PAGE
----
When students excel despite their schools, not because of them
I was recently invited to be one of several judges at a community poetry slam that took place at Fort Hayes. There was a lot on the line: a pair of tickets to “Hamilton” for the winners (both youth and adult competitions), which in 2019 is a lot like winning a Willy Wonka gold ticket.
In the youth slam there was a poet whose piece made me sit up straight in my seat. At first, I thought the poem merely possessed an alarming complexity for a high school effort. As the student continued performing, it became apparent that it wasn't just good for a high school poet. By the end of the night, I determined that he had perhaps delivered the best poem of the entire night.
Driving home, I considered that the poet was a student at what would have been my alma mater, Columbus Alternative High School, a school from which I was expelled. This was back when CAHS was considered special, a mill that churned out talented and bright futures as a matter of course.
And then I considered that, as I write this, CAHS is literally falling apart.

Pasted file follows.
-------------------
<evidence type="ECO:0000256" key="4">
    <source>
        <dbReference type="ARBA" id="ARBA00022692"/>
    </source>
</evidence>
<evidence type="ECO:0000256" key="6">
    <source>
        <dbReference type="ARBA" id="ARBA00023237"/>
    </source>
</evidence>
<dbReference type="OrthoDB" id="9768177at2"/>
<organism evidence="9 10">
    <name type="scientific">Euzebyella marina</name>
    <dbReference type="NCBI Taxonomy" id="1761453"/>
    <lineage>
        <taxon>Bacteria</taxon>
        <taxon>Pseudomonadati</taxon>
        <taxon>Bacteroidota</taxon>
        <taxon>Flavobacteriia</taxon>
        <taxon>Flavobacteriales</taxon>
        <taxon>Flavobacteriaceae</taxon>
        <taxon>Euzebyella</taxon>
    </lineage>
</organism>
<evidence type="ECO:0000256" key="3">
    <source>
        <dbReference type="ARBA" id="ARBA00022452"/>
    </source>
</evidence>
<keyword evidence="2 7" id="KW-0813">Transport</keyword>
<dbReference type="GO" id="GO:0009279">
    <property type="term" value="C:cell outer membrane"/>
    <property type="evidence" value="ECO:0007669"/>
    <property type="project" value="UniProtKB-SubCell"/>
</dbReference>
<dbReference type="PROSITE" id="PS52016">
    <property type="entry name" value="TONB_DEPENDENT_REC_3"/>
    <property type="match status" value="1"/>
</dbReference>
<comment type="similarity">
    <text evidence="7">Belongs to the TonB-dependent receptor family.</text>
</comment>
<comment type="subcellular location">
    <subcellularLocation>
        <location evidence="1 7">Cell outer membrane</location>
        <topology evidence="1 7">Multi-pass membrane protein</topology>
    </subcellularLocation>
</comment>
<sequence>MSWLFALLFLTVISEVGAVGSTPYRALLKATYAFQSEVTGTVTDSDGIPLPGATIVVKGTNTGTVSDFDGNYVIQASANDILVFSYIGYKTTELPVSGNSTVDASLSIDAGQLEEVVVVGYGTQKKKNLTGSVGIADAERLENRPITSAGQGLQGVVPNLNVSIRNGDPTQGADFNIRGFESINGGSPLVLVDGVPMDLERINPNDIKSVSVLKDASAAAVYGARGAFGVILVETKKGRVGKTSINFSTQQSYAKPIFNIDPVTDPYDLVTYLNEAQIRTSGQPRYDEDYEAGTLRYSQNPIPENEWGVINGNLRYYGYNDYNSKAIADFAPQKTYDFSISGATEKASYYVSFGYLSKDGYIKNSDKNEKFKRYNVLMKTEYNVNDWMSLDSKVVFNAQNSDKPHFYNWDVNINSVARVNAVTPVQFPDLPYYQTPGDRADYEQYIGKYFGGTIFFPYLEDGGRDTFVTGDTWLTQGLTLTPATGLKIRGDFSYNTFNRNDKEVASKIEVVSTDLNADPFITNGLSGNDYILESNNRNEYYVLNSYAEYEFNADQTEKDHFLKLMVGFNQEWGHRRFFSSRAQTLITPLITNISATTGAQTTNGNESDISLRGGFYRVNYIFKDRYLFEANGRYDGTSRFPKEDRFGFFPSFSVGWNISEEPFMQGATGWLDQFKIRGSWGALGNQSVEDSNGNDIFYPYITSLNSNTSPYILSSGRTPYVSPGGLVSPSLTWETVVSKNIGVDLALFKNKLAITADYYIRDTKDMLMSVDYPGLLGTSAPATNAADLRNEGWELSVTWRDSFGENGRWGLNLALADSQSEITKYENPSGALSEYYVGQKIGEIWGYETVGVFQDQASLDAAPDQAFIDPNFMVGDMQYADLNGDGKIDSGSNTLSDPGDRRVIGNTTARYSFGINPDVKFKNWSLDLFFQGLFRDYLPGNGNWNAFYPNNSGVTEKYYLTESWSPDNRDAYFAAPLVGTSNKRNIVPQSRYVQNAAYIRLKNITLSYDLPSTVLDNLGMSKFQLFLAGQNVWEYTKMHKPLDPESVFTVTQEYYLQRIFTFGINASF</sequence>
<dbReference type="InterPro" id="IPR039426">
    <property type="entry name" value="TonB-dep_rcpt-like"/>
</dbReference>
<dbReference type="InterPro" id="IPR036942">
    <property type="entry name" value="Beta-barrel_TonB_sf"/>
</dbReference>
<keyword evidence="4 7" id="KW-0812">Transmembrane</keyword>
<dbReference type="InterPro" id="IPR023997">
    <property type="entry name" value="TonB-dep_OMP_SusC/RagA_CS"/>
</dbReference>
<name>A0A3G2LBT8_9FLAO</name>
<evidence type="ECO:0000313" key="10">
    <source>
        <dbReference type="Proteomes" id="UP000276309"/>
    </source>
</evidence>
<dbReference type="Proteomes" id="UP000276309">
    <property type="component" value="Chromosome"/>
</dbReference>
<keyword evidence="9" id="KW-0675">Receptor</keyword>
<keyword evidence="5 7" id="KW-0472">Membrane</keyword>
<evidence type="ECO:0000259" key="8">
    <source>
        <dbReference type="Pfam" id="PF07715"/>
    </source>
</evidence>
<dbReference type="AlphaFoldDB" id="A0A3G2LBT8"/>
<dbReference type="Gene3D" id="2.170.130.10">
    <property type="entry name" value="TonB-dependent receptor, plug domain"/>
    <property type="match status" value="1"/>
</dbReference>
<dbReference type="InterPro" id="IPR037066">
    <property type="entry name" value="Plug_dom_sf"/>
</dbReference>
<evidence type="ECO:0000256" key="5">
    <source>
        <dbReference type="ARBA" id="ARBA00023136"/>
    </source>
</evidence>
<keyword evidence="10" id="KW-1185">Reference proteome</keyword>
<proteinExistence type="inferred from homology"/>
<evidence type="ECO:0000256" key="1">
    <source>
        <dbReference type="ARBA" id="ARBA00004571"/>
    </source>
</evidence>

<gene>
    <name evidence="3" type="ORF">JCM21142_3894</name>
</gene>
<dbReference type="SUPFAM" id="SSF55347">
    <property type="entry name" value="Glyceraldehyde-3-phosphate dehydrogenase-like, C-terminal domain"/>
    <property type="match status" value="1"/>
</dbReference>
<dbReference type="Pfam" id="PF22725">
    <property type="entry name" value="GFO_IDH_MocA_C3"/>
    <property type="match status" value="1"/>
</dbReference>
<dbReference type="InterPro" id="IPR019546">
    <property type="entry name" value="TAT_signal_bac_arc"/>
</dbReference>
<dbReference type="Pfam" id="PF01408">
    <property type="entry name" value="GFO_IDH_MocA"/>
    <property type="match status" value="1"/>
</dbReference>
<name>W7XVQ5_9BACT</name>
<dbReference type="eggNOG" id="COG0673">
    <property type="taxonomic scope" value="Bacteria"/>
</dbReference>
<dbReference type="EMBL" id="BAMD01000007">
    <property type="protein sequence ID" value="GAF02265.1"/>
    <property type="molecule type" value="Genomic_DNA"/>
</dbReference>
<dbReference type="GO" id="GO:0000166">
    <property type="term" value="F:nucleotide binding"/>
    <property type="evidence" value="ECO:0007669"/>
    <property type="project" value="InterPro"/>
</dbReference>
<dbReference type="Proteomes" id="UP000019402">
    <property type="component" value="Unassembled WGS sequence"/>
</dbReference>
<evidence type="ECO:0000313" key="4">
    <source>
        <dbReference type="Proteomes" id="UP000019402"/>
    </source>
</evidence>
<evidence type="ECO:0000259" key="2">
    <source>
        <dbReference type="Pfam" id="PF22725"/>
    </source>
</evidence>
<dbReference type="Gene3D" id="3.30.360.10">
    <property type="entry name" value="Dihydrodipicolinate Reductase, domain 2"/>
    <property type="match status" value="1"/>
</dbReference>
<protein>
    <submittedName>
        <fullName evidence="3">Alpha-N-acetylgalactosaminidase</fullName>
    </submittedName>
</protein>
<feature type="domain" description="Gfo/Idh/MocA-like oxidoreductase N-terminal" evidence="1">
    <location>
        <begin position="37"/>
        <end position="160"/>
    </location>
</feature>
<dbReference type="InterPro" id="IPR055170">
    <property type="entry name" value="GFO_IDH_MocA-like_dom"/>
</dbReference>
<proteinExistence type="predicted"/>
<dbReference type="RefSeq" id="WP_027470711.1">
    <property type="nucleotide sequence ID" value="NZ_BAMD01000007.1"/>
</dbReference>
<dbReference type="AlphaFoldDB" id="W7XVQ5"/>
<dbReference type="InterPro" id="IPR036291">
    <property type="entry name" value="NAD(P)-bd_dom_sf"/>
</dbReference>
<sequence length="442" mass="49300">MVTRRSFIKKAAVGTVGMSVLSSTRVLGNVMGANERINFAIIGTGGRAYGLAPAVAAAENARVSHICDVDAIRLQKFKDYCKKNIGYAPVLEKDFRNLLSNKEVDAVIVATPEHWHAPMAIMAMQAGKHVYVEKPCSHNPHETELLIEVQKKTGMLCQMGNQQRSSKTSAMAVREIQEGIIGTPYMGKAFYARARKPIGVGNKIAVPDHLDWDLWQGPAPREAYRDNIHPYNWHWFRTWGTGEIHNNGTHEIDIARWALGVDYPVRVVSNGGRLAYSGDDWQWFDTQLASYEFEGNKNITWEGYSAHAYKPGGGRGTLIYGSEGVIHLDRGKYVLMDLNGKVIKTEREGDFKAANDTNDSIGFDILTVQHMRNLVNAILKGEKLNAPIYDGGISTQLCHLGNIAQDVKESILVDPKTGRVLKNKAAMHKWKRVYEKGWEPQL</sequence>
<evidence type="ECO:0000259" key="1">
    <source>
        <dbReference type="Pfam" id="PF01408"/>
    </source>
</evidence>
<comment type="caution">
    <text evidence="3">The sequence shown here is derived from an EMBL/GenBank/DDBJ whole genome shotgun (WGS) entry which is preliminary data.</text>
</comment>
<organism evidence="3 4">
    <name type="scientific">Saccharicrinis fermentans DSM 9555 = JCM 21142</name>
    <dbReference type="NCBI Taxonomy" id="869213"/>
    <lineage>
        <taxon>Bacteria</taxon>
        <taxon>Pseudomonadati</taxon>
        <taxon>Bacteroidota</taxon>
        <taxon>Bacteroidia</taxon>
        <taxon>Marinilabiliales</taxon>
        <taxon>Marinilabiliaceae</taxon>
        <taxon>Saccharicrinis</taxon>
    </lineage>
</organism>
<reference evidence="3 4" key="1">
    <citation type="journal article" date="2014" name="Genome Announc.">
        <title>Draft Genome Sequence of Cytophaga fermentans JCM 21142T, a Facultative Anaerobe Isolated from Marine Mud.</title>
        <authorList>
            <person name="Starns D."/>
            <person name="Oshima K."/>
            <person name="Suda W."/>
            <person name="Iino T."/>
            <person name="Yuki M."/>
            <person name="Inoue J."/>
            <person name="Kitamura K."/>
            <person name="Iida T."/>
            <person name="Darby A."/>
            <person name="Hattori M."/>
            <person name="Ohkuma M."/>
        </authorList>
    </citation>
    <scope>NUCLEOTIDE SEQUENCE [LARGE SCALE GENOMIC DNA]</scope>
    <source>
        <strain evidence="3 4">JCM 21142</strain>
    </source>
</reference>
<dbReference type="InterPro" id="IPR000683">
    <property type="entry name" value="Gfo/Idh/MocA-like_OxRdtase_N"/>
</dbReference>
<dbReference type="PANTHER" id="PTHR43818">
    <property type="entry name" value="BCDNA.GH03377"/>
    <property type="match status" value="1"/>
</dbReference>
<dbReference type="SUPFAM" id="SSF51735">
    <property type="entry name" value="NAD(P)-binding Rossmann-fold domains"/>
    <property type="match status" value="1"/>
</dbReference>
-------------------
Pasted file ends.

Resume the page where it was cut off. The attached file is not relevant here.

In the past week, reports detailing the state of CAHS have come out, and the conditions would be laughable if they weren't so frightening: dripping and falling ceilings, rampant pests, no air conditioning — all of which is compounded by severe overcrowding of a building designed for elementary children. The students themselves are lobbying to get an inspection while their principal is busy trying to assure the public that things aren't that bad, admitting only that CAHS presents “challenging” conditions.
Let's get something straight: Bats in the hallways aren't a challenge to learning. They're a health hazard, and responsible for at least two Stephen King stories that I can think of.
The temptation to hold up this exceptional poet is great. It is the kind of story that makes for great speeches from school administrators and politicians. But the poet composed that amazing piece of art in spite of his school, not because of it, and as a city we should be ashamed that the river flows in that direction. Students living in a city that constantly cites the resiliency of its markets as reasons to barely tax developers for money that is supposed to go toward schools should be challenged by tests and their attention spans, not rodents and exploding transformer fires.
We should feel lucky that such a student was able to overcome such adversity. We should also feel ashamed that he had to overcome such obstacles at all. I shudder to think how much brilliance we have effectively erased through our benign neglect and shoulder-shrugging march toward different civic priorities.